Iranian Foreign Ministry Spokesman has reacted to recent remarks by the US Secretary of State regarding Tehran’s ties with Latin American countries.
Hillary Clinton on Friday alluded to Iran’s business partners in Latin America, including Brazil, Venezuela and Bolivia, warning them of consequences of bolstering ties with Iran.
“We can only say that is a really bad idea for the countries involved,” said the former first lady. “If people want to flirt with Iran, they should take a look at what the consequences might well be for them. And we hope that they will think twice,” she said during a question-and-answer session at the State Department.
In his weekly press conference on Tuesday, Mehman-Parast said the comments infringed accepted diplomatic norms regarding the relations between the countries.
“I think it’s evident enough that such comments are in contravention of diplomatic norms,” he said, adding that the best evidence was the reaction of those countries in the ALBA conference, which “unanimously rejected and condemned such comments.”
In response to Clinton’s remarks, the Bolivarian Alternative for the Americas, a regional trade group known as ALBA, promised closer ties with Iran.
The leaders of ALBA, an alliance for regional integration between the countries of Latin America and Caribbean, pledged to further develop ties with Iran and denounced the US stance toward the Islamic Republic.
Venezuelan President Hugo Chavez said the oft-states remarks were “ridiculous.”
“It’s ridiculous, the threat of the secretary of state, and we aren’t afraid of her,” Chavez said.
Bolivian President Evo Morales also said that his country would not back down from holding closer relations with Iran.
This is not the first time that the US has expressed dismay over Iran’s soaring popularity in Latin America, which it regards as its “strategic backyard.”
Earlier in May, Clinton said that the US was “disturbed” by Iran’s “gains” in the Latin America region.
Other than Venezuela and Bolivia, the Islamic Republic of Iran enjoys growing relations with other Latin American countries namely Brazil and Ecuador.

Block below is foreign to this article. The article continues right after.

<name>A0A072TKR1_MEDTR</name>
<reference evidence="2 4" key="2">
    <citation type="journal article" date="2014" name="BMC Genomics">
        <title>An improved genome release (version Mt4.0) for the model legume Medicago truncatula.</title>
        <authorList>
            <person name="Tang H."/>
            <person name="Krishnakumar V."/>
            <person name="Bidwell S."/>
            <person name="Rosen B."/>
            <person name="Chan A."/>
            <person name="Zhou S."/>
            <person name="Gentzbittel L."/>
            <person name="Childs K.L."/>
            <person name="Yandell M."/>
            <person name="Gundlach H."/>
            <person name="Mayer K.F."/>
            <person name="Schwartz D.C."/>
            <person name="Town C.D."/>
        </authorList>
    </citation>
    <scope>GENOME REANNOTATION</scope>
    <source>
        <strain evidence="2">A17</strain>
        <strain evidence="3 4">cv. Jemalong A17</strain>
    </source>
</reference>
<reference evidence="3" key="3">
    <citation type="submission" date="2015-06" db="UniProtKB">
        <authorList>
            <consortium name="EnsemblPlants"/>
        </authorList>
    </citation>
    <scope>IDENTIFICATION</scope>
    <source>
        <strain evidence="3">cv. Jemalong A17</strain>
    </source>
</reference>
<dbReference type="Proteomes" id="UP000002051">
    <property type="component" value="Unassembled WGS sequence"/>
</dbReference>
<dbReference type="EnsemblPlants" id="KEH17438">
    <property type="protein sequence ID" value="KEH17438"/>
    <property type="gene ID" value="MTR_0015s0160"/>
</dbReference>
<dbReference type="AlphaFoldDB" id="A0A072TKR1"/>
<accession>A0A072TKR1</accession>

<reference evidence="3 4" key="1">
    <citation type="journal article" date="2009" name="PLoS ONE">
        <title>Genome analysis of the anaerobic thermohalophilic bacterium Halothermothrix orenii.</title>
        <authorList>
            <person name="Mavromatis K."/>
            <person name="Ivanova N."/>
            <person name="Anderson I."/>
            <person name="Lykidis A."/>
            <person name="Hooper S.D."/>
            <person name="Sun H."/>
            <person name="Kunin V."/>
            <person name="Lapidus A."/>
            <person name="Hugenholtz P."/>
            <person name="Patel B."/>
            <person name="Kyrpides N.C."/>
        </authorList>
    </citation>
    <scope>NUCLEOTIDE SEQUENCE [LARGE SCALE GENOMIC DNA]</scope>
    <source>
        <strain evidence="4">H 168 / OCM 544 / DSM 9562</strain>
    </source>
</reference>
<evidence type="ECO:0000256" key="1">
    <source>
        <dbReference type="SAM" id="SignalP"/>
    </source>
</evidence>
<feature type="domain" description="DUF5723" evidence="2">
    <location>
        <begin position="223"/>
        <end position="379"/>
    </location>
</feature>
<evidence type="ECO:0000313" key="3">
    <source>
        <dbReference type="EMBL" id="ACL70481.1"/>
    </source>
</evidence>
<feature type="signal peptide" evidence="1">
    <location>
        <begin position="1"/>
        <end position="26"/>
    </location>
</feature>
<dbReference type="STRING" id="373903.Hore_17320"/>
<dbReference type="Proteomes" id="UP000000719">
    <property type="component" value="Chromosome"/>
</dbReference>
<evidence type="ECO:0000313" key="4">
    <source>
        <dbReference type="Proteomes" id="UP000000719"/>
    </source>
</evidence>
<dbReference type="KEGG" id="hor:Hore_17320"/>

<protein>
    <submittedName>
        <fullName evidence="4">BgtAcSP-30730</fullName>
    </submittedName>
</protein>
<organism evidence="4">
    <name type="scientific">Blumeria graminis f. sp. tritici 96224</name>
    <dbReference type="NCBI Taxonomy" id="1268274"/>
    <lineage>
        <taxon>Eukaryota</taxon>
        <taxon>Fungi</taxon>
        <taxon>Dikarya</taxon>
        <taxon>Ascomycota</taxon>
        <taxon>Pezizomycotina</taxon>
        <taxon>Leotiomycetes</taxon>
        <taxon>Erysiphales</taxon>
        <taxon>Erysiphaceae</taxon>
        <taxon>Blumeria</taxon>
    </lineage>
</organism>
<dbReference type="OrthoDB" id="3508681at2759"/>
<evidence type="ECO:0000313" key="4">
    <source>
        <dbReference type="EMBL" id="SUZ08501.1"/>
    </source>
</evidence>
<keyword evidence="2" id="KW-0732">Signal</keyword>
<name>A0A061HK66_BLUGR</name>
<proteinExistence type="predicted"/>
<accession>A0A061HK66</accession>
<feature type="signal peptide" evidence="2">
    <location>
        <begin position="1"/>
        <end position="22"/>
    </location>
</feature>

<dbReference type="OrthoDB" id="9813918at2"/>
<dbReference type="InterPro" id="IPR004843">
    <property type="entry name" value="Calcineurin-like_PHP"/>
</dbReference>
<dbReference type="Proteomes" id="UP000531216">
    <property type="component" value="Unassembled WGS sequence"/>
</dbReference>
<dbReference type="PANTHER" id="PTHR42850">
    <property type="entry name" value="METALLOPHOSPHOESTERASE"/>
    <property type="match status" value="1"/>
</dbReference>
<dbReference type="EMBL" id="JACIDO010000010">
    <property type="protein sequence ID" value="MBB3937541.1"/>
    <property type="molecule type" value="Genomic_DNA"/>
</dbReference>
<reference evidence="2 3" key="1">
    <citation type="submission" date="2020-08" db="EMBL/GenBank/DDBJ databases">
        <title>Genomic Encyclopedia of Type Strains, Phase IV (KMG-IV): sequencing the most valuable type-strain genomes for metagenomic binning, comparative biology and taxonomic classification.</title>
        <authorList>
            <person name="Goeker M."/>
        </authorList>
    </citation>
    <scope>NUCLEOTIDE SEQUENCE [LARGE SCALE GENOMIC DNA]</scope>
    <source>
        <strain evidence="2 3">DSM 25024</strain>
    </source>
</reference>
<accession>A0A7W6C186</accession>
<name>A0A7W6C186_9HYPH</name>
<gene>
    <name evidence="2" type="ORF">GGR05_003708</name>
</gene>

In his very recent visit to Latin America in November, Iranian President Mahmoud Ahmadinejad traveled to Brazil, Bolivia and Venezuela, where he signed several cooperation agreements and memoranda of understanding with South American leaders on joint ventures.
On supply of fuel for Tehran’s reactor, the spokesman said Iran has already given its views on the issue, reiterating that the swap would be possible if Iran’s “conditions are taken into consideration.”
Iran has offered to exchange an amount of 1,200 kilograms of its enriched uranium – in three batches of 400 kilograms – for the equivalent of higher-enriched uranium on the Persian Gulf island of Kish.
While the West is yet to give an official response to the proposal, a US official, who requested anonymity, rejected the proposal, saying, “Iran’s proposal does not appear to be consistent with the fair and balanced draft agreement proposed by the International Atomic Energy Agency [IAEA].”
In his press briefing, Mehman-Parast also appreciated Turkey’s support for Iran’s nuclear rights, which he said could set an example for other countries that hold friendly ties with Iran.
“The more our friends try to make the other side understand our rights, this is positive and we hope it would be effective.”
Turkey has on several occasions defended Iran’s nuclear program, dismissing sanctions as a proper solution to the issue.